Tag Archives: CentOS

Create Repo runs out of disk space in tmp

I have one CentOS 6 computer that is completely stand alone, as in no internet / network access. What? Yea, in this day and age, but I won’t get into the whys.

To keep this box updated, and to make additional packages available on demand, I manually copy the repository files to it, after which I rebuild the repo.

After the last update, besides running into a kernel panic that was easily fixed, I also ran into an issue with filling up the /tmp partition.

Basically, I ran into a “IOError: {Errno 28] No space left on device” and “Worker exited with non-zero vaule: 1. Fatal”. Picture below for your viewing pleasure.


I did a lot of searching for terms like createrepo and No space left on device, but didn’t have much luck finding anything. I was hoping to have createrepo save it’s temp files in another location, but no luck there.

Now, I’m not much of a Linux Admin, so forgive me if this is a clumsy fix, but the thought occurred to me that I could specify a different location for tmp, or even just change it temporarily, then I would be back in business.

I ran across this wonderful post that explained how I could do so using:

export TMPDIR=/path/to/other/directory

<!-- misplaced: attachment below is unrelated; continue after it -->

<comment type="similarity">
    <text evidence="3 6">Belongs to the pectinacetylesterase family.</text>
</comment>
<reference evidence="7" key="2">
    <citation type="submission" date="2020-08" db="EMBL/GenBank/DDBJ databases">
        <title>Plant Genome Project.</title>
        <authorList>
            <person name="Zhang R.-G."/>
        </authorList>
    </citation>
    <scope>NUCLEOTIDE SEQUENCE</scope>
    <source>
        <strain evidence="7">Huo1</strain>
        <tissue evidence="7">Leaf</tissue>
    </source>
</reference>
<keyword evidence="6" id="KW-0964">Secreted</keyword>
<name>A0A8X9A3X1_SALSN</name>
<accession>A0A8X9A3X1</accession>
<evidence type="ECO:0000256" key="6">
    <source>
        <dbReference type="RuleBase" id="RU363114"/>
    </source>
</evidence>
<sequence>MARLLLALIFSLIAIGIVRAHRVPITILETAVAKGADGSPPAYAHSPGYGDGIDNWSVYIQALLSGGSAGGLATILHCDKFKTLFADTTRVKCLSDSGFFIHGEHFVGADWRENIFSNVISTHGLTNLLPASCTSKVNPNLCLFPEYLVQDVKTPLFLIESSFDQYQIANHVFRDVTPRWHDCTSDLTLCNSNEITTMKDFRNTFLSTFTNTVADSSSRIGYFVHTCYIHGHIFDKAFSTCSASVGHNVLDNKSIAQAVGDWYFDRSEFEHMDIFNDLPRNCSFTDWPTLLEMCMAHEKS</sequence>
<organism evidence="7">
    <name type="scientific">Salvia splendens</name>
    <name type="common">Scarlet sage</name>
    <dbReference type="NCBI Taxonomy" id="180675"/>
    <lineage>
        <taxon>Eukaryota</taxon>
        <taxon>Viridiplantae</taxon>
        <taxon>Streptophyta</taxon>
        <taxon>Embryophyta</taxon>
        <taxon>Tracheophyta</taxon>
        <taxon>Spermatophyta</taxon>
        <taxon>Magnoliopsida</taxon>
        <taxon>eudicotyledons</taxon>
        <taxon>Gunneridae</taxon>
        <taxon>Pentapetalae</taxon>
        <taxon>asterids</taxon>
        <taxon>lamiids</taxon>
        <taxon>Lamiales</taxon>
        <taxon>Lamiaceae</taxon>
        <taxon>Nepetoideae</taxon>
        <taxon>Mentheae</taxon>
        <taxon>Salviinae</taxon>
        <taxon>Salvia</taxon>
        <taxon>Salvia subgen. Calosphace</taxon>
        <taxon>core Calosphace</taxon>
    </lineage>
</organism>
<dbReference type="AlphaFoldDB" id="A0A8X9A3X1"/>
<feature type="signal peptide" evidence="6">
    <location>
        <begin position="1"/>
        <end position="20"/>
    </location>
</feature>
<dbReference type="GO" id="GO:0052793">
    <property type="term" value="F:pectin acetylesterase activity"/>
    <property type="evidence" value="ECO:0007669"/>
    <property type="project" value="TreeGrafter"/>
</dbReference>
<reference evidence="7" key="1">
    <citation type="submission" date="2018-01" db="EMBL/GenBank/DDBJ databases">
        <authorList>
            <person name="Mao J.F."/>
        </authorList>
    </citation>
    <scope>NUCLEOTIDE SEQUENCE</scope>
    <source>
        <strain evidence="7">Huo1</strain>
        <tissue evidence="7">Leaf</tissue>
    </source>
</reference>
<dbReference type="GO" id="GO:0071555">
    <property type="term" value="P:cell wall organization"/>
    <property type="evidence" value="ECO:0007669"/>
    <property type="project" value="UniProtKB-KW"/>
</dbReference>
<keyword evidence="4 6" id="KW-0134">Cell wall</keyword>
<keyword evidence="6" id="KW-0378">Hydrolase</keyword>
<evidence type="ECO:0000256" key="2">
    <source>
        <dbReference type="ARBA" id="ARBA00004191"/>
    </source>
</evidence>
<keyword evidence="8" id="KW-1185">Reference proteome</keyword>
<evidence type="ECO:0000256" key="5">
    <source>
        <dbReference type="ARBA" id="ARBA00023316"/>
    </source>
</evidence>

Someone in the comments mentioned that the command above would leave the change in the environment, and I assumed change it permanently, at least for that user. I wasn’t sure on that point, but they suggested using this instead:

env TMPDIR=/path/to/other/directory; command

I gave it a try, and it didn’t work for me. Now, I’ll admit here that I was running a script instead of a command, which could have made the difference.

What I ended up doing was to place the following at the beginning of the script:

export TMPDIR=/path/to/other/directory

Then the following at the end:

export TMPDIR=/path/to/original/directory

Evidently /tmp is the general location, and that’s what I set it to.

Kernel Panic in CentOS 6.7 After Kernel Upgrade

I ran into this issue after updating with Yum, on the next reboot, the system wouldn’t boot properly. In my case, the error I received was

Kernel panic – not synching:

VFS: Unable to mount root fs on unknown-block(0,0)

 Picture of the full error below:


In my case, I’m running CentOS 6.7 in a virtual machine running on Oracle VirtualBox.

You should be able to get around the error pretty easily, just reboot the computer, and when you see the “Press any key to enter the menu” pictured below, press a key.


You should be presented with a list of the kernels you have installed, pictured below, select the previous one, and press enter.


After doing that I was able to boot into CentOS.

I did a little digging, and found this bug report, which matched my error, the only difference I can see is that the kernel version was different.

The first solution I ran across was to run “yum reinstall kernel”, which is what I did, and the issue was resolved. Evidently in some cases the kernel doesn’t fully install, and in some cases fails transaction checks.

If the reinstall doesn’t work for you, keep reading the comments, there’s several other solutions, hopefully one of them will help you out. Feel free to let me know what worked for you.

Good Luck!